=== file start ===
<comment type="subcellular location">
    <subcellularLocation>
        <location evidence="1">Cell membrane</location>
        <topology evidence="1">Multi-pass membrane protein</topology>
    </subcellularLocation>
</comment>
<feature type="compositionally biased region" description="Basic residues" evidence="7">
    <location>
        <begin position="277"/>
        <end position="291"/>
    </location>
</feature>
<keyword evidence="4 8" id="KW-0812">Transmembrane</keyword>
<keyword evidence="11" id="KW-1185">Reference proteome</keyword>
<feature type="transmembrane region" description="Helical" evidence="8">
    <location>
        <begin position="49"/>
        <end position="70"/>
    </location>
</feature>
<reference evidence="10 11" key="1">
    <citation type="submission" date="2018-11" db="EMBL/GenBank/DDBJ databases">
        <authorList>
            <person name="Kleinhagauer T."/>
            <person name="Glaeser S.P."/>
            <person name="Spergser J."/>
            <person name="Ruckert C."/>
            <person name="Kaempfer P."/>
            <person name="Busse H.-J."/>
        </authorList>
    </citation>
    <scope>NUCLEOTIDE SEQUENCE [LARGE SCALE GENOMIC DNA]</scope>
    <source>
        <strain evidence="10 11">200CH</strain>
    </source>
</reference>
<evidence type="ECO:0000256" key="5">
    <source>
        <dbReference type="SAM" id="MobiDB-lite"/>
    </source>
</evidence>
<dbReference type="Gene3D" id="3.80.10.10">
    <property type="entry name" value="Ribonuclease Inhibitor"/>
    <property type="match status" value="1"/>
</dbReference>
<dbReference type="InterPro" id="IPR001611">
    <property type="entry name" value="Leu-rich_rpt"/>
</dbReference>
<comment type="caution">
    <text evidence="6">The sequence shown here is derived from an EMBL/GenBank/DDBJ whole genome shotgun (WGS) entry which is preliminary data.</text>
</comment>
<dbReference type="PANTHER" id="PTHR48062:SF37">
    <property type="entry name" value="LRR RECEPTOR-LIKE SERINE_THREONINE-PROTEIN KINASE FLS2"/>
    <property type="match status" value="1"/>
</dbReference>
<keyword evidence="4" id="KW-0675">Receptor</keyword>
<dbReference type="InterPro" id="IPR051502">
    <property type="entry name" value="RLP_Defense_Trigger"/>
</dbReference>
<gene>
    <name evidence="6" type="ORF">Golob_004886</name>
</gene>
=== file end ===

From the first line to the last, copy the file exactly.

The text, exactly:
<comment type="subcellular location">
    <subcellularLocation>
        <location evidence="1">Cell membrane</location>
        <topology evidence="1">Multi-pass membrane protein</topology>
    </subcellularLocation>
</comment>
<feature type="compositionally biased region" description="Basic residues" evidence="7">
    <location>
        <begin position="277"/>
        <end position="291"/>
    </location>
</feature>
<keyword evidence="4 8" id="KW-0812">Transmembrane</keyword>
<keyword evidence="11" id="KW-1185">Reference proteome</keyword>
<feature type="transmembrane region" description="Helical" evidence="8">
    <location>
        <begin position="49"/>
        <end position="70"/>
    </location>
</feature>
<reference evidence="10 11" key="1">
    <citation type="submission" date="2018-11" db="EMBL/GenBank/DDBJ databases">
        <authorList>
            <person name="Kleinhagauer T."/>
            <person name="Glaeser S.P."/>
            <person name="Spergser J."/>
            <person name="Ruckert C."/>
            <person name="Kaempfer P."/>
            <person name="Busse H.-J."/>
        </authorList>
    </citation>
    <scope>NUCLEOTIDE SEQUENCE [LARGE SCALE GENOMIC DNA]</scope>
    <source>
        <strain evidence="10 11">200CH</strain>
    </source>
</reference>
<evidence type="ECO:0000256" key="5">
    <source>
        <dbReference type="SAM" id="MobiDB-lite"/>
    </source>
</evidence>
<dbReference type="Gene3D" id="3.80.10.10">
    <property type="entry name" value="Ribonuclease Inhibitor"/>
    <property type="match status" value="1"/>
</dbReference>
<dbReference type="InterPro" id="IPR001611">
    <property type="entry name" value="Leu-rich_rpt"/>
</dbReference>
<comment type="caution">
    <text evidence="6">The sequence shown here is derived from an EMBL/GenBank/DDBJ whole genome shotgun (WGS) entry which is preliminary data.</text>
</comment>
<dbReference type="PANTHER" id="PTHR48062:SF37">
    <property type="entry name" value="LRR RECEPTOR-LIKE SERINE_THREONINE-PROTEIN KINASE FLS2"/>
    <property type="match status" value="1"/>
</dbReference>
<keyword evidence="4" id="KW-0675">Receptor</keyword>
<dbReference type="InterPro" id="IPR051502">
    <property type="entry name" value="RLP_Defense_Trigger"/>
</dbReference>
<gene>
    <name evidence="6" type="ORF">Golob_004886</name>
</gene>